Do Authors Need A Website or Blog? Pros and Cons of Both
Three years ago, I self-published a Christian dark-fantasy novel and was absolutely stumped as to how to get people interested in it. I searched every corner of the internet for advice, tips, and tricks on how I could boost sales and popularity and nearly every community I joined said the same thing:
Start a blog.
While others scoffed and said, no no no—start a website, my dear!
That same summer I started The Rebel Christian, a website and blog—haha! Three years later, The Rebel Christian is still here, growing every day, and that Christian dark-fantasy novel I mentioned earlier? Yeah, I decided to have it un-published not long ago—I’m rewriting and reworking and every other “re” you can think of *shrugs* In the meantime, I’ve learned a thing or two about the benefits of having a website or blog and decided to share them with you.
If you’re reading this article, you’re either one of two things: a dedicated Rebel reader or a curious author trying to decide what step to take next in this everchanging literary world. If you’re a Rebel reader, thank you for stopping by! If you’re a curious author, thank you for stopping by as well! But also, please take the time to subscribe to The Rebel Christian newsletter via email; this article is just one of many that will help you in your publishing journey, stick around and see what you can find.
There is much debate over which is more useful to an author: a website or a blog. I’ll go over the benefits of both.
With a website, you have the option to make more than a simple platform for fans to gather. You can make a brand, sell copies of your book yourself, hold giveaways and fundraisers, you can also start a blog within your website—it’s the best of both worlds. So, what’s the catch? Having a website is a bit more work than maintaining a blog. There’s coding, HTML, deciding which website to build your website on, layout and design and logos, and blah blah blah.
If you have a blog, all you’ve got to do is keep a decent schedule with your updates; one article a month, a week, every other week—but what are you going to write about? Writing? Tell the story of how you became an author? If you’re going to start a blog about writing—or anything else, you’ve got the task of attracting people to your blog and your book. The same can be said about your website, but its much easier to build a website around a single product than it is a blog.
With all that said: why did I decide to make both?
To be honest, The Rebel Christian started as a blog. I would post reviews for books I’d read and sometimes talk about my own writing, I also started a section explicitly for Christian literature and studies—pretty much what I do now. Except today TRC has hundreds of subscribers and reaches readers across the globe.
Having a blog allowed me to develop a much more personal relationship with readers and authors more than a simple website would have. But having a website also allowed me to run advertisement—not just for my work but for others as well—I’ve also added other blogs to the website and now offer editing services. I’ve had three years to build The Rebel Christian, a lot of prayer, fasting, and hard work was put into it. Truth be told, TRC wouldn’t be what it is today without Christ my savior—whether you’ve got God in your corner or not, the decision to start a blog, website, or a hybrid of both is one that will heavily impact your career as an author.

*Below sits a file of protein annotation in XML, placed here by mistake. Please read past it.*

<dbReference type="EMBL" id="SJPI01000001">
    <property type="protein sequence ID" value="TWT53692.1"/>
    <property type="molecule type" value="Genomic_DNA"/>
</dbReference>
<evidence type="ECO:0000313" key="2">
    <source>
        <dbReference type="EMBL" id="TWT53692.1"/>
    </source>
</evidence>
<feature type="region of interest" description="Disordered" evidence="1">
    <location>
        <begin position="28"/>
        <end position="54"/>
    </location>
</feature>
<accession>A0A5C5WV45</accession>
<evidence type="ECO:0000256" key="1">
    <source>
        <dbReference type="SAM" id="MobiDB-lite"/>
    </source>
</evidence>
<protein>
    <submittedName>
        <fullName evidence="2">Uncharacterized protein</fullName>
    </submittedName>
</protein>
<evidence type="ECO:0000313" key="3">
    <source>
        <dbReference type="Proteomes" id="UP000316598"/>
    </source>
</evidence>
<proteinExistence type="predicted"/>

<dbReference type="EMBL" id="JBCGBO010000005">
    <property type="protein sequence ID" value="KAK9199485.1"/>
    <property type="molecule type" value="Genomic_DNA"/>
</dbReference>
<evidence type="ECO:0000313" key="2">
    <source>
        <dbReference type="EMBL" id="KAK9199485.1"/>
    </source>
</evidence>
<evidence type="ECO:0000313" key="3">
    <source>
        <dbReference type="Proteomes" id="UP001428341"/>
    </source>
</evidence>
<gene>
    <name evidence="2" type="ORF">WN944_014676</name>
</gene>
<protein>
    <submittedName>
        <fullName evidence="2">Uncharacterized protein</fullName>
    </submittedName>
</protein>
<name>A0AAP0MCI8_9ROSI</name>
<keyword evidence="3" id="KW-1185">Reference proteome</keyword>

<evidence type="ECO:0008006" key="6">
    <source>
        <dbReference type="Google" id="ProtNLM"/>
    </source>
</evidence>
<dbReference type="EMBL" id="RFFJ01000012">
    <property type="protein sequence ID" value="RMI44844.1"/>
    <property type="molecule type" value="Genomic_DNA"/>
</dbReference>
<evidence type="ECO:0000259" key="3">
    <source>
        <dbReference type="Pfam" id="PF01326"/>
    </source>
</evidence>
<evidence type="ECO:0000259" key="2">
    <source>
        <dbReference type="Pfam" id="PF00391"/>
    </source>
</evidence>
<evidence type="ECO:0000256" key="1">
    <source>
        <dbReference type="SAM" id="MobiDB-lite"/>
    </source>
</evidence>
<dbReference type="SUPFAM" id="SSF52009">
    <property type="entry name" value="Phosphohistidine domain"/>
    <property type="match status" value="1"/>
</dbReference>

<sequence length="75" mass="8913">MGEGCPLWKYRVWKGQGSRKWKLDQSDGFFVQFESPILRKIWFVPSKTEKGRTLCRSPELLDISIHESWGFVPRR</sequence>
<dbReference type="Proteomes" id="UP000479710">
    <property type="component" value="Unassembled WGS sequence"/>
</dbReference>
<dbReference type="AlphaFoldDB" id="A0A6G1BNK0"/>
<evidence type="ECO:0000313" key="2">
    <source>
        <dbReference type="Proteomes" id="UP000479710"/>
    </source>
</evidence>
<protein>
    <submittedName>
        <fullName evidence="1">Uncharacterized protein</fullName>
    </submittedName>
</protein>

If maintaining either a blog or website sounds like a daunting task, you can always consider simply building a presence on social media. In my recent time sending queries to literary agencies, I’ve noticed many of them ask for a link to your website/blog as well as links to a number of social media platforms; Twitter, LinkedIn, Facebook, even YouTube in some cases. The point is, agencies expect you to have a platform—where that platform is built is totally up to you, but you need one nonetheless.
When I first set out to build an audience, I’d already had a few thousand followers across multiple social media platforms; so why did I decide to start a website from scratch? Because all my social media accounts were dedicated to my social life, which included nothing about writing. 99% of my friends or followers were either strangers or friends I hadn’t spoken to since high school; for me it didn’t matter whether I started a website or started tweeting about my writing once a week—I was starting from scratch either way and I thought it was best to start with The Rebel Christian. Social media is slightly easier to handle and definitely gives a more personal feel to things, but it still has its share of hard work and doesn’t offer as much diversity as a website does.
To me, it doesn’t matter whether an author has a blog, website, social media, or all three—if your work is good enough, it will sell regardless but that doesn’t mean a platform won’t help a little. When you’re just starting out, a platform isn’t so much about boosting sales as it is about raising awareness. Let readers know who you are, your book will tell them about your writing, take some time to tell fans about you. Like me, you may find yourself branching into other areas and interests or even helping other authors along the way.
Reading this article shows you’re already on the right path, even though this is an important decision, don’t worry, any platform is better than no platform and you can always shift and expand. A blog can become a website, which can branch into social media. Take it one step at a time and work hard at whatever you choose to establish. In the meantime, you are more than welcome to explore The Rebel Christian and take advantage of the free and paid services offered. Don’t forget to subscribe to the newsletter, there’s a form at the foot of every page.